Friday, Feb. 14, 2014

Have a safe day!

Friday, Feb. 14

3:30 p.m.

4 p.m.
Joint Experimental-Theoretical Physics Seminar - One West
Speaker: Oliver Gutsche, Fermilab
Title: Recent Top Pair Asymmetry Measurements at CMS

Sunday, Feb. 16

2:30 p.m.
Gallery Chamber Series - WH2XO
Cavatina Duo
Tickets: $17

Monday, Feb. 17

2:30 p.m.
Particle Astrophysics Seminar - Curia II
Speaker: Cullen Blake, University of Pennsylvania
Title: Detecting Small Planets Orbiting Small Stars

3:30 p.m.

4 p.m.
All Experimenters' Meeting - Curia II

Click here for NALCAL,
a weekly calendar with links to additional information.

Ongoing and upcoming conferences at Fermilab


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Wilson Hall Cafe

Friday, Feb. 14

- Breakfast: blueberry-stuffed French toast
- Breakfast: Chorizo and egg burrito
- Roast beef Manhattan
- Smart cuisine: white fish florentine
- Valentine's Day steak and shrimp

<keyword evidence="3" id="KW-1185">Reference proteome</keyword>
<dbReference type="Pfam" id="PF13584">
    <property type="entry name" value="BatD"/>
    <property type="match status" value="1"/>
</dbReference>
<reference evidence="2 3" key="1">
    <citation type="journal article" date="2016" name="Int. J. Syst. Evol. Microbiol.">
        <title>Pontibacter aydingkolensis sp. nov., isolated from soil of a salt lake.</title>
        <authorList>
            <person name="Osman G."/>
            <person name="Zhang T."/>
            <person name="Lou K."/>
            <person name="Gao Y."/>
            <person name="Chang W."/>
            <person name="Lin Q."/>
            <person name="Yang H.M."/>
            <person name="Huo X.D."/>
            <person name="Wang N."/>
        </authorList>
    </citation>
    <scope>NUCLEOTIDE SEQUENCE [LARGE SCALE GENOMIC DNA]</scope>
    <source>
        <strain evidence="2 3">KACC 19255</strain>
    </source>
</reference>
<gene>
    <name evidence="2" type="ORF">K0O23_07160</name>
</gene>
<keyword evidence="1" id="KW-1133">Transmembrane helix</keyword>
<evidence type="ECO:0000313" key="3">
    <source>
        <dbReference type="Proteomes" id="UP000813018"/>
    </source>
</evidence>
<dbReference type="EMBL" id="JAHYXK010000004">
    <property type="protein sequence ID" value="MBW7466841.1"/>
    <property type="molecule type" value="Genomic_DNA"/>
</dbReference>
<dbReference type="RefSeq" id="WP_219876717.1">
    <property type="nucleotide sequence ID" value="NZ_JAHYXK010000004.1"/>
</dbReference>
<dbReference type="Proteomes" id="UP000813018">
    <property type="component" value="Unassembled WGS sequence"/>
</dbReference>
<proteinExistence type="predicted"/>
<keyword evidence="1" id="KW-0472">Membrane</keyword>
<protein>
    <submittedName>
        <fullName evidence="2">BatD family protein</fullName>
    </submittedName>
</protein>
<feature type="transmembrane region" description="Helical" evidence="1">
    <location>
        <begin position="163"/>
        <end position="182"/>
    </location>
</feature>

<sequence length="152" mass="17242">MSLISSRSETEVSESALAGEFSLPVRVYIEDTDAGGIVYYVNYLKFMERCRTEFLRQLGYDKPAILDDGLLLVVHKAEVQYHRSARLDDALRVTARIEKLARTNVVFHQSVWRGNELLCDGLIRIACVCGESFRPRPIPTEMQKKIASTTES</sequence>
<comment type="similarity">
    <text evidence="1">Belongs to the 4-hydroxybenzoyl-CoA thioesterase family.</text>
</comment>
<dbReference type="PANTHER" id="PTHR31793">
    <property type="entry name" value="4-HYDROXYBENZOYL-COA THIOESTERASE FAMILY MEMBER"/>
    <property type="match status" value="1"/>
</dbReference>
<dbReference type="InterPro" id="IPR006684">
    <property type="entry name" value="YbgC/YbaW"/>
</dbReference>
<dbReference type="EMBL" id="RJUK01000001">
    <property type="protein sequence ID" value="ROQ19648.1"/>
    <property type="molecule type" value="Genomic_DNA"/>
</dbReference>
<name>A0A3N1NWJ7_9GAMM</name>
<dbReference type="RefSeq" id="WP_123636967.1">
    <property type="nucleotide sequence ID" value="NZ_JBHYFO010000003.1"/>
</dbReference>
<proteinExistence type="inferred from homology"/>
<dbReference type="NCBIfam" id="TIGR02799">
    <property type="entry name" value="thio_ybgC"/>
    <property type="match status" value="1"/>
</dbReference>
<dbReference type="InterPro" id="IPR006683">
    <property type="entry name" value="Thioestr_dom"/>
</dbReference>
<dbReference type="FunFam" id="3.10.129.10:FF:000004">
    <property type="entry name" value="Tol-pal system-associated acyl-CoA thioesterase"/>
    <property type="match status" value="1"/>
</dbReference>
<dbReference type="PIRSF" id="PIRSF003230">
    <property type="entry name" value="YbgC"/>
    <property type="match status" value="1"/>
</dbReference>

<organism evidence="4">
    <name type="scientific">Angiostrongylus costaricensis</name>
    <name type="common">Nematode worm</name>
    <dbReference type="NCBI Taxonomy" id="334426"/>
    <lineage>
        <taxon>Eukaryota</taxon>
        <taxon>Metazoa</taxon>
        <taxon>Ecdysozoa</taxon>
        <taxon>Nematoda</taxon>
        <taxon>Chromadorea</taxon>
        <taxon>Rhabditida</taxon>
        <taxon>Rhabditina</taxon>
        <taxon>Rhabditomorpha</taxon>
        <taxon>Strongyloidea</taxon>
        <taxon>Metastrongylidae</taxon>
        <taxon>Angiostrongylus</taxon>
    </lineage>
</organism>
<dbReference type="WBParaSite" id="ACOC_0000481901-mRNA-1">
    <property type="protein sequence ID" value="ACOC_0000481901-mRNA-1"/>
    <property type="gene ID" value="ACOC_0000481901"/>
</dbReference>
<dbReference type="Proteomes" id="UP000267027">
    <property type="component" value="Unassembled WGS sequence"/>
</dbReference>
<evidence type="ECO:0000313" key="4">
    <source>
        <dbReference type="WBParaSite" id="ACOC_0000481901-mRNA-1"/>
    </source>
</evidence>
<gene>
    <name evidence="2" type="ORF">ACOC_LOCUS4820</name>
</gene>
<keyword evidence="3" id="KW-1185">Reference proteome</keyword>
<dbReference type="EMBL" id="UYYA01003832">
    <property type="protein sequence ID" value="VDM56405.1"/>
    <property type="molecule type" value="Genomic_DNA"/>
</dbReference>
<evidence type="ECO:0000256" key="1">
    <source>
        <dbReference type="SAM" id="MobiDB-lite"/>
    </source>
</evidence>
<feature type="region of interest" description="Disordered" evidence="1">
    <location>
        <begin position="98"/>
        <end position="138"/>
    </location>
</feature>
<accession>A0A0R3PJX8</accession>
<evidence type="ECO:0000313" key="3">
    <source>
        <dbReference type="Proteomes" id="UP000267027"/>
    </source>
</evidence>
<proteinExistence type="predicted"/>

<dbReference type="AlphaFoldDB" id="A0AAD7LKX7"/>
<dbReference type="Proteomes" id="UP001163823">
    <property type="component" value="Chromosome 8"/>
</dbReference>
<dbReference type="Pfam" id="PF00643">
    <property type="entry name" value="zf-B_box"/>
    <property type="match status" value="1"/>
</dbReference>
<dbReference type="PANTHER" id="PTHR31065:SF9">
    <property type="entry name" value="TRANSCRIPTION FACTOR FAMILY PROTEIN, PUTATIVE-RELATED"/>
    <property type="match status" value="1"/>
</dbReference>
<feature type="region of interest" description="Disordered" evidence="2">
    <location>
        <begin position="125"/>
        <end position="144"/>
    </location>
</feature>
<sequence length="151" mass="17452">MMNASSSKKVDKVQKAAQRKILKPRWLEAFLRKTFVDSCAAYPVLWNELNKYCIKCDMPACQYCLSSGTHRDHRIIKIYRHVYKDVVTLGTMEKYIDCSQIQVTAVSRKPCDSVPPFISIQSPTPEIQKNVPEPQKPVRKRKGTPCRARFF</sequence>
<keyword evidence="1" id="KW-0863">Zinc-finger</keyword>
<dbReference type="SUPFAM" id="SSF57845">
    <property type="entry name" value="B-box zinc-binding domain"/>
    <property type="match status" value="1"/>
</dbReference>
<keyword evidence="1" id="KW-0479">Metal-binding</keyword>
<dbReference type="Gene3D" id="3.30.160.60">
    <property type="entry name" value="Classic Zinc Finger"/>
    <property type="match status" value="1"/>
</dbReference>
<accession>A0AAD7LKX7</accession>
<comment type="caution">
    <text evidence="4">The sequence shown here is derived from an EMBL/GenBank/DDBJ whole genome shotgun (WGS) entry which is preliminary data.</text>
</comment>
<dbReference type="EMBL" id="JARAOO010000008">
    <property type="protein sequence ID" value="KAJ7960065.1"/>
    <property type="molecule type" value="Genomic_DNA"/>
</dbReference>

- Baked ham and Swiss ciabatta
- Sweet and sour chicken
- Clam chowder
- Texas-style chili
- Assorted pizza by the slice

Wilson Hall Cafe menu
Chez Leon

Friday, Feb. 14
- Potato, bacon and gruyere souffle
- Surf and turf (steak and lobster)
- Mushroom risotto
- Chocolate fondue

Wednesday, Feb. 19
- Cheese fondue
- Marinated vegetables
- Gingered pear crisp

Chez Leon menu
Call x3524 to make your reservation.


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Vladimir Shiltsev elected president of RASA

Vladimir Shiltsev

Vladimir Shiltsev, head of Fermilab's Accelerator Physics Center, was recently elected president of the Russian-speaking Academic Scientists Association.